While Akira Kurosawa would go on to make fascinating, fantastic samurai films with Yojimbo, Sanjuro and Seven Samurai soon after this, it is hard not to credit Rashomon as an ultimately influential piece. Not just on his craft, but the work that would follow and draw from his style of storytelling. The “Rashomon effect” and its impact on what would soon become the unreliable narrator is a tool now utilised by many of those looking to sprinkle seeds of doubt in their film. Here is the source of all that, and Kurosawa did well to present this now conventional technique as a fresh-faced, innovative experience. He played with the very fabric of narrative and expectation, and the results are superb.
They are not great enough to exceed his other features in the same genre, but they are a display of his consistently good work. Personal preference is what it comes down to when choosing between Rashomon and another of the samurai features Kurosawa would offer. For me, you cannot beat the beast that inspired A Fistful of Dollars. Really, the presentation is the deal-breaker. Four different stories straddle together for one final climax. It is this system that would soon inspire so many, but it does not appeal to me. Innovative, absolutely, but interesting? I’m not too sure about that. These are good characters found within a solid story, but it does not elicit the emotive strengths Kurosawa could be known for in his later films, nor does it offer any extreme level of consistent, agonizingly good action, such as Yojimbo.
Such comparisons do no good though and considering Kurosawa broke through with Rashomon, it can certainly be considered his creative turning point. Heavy with thematics, Kurosawa is free to explore what he wishes. His stories are brutal and unremitting, hiding away within them some beacon of hope and truth. Take his ending, where the sun shines through. It juxtaposes those cloudy moments when we spend our time with cowards and bandits. There is a sense of change, it is clear as day, and there is an unwavering desire to showcase this exchange is not just a metaphorical one, but a literal one for the characters. Toshiro Mifune and Minoru Chiaki in particular as the bandit and priest respectively are tremendous, but outshine themselves later into their careers.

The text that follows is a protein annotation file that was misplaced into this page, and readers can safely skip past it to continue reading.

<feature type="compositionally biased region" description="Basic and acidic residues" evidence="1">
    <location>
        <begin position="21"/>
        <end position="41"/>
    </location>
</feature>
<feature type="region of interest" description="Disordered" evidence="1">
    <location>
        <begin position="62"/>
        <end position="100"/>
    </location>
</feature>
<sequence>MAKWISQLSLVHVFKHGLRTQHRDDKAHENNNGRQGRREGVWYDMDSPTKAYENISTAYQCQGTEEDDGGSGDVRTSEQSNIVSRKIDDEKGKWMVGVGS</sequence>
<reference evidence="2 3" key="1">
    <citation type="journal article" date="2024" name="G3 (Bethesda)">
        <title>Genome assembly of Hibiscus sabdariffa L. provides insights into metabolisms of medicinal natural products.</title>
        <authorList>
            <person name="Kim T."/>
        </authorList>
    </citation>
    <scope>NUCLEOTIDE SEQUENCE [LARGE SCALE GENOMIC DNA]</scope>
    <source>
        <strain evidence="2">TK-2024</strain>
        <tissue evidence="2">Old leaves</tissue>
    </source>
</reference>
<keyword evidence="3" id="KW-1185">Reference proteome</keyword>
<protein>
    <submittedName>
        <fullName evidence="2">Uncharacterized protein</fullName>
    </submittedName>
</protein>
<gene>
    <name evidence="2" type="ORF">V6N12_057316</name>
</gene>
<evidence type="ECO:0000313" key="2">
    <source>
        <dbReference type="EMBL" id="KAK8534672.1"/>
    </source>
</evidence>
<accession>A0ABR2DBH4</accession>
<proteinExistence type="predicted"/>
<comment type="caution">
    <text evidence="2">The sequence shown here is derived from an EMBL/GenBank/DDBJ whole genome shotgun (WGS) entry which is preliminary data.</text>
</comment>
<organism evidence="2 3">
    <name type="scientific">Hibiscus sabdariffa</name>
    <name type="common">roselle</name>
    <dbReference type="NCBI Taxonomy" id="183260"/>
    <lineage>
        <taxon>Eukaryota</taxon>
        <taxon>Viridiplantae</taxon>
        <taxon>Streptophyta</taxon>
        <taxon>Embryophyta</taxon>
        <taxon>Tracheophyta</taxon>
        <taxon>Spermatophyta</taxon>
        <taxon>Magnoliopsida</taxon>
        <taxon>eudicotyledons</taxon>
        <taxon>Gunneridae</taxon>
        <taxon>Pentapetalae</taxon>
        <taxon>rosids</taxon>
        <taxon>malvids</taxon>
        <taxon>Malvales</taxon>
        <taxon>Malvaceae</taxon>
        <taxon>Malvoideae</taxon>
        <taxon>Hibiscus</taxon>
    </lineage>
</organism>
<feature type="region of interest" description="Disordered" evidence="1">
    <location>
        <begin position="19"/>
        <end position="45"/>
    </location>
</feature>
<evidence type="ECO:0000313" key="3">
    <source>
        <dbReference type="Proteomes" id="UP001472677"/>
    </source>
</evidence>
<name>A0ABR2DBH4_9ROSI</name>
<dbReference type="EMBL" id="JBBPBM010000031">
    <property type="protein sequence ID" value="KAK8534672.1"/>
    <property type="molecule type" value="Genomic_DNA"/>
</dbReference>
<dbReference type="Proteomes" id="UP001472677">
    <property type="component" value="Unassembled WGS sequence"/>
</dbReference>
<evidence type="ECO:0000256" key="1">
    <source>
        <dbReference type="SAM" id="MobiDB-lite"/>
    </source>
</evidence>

That is the issue with Rashomon. To go back to it after experiencing the finest of Kurosawa’s craft is a difficult ask and a hard task to manage. It is not a bad film, it is filled with symbolism and bold, expressive camerawork. His direction captures performers giving it their all, and that is all we can ask for. Simply put, it comes down to preference. Do you want to see a samurai take on a legion of bandits? Then look elsewhere into the filmography of Kurosawa. As innovative and interesting a piece of history Rashomon is, it does not hold within it the hardest-hitting characteristics of a Kurosawa classic, it merely flirts with the intention of displaying them fully. It never manages to do so.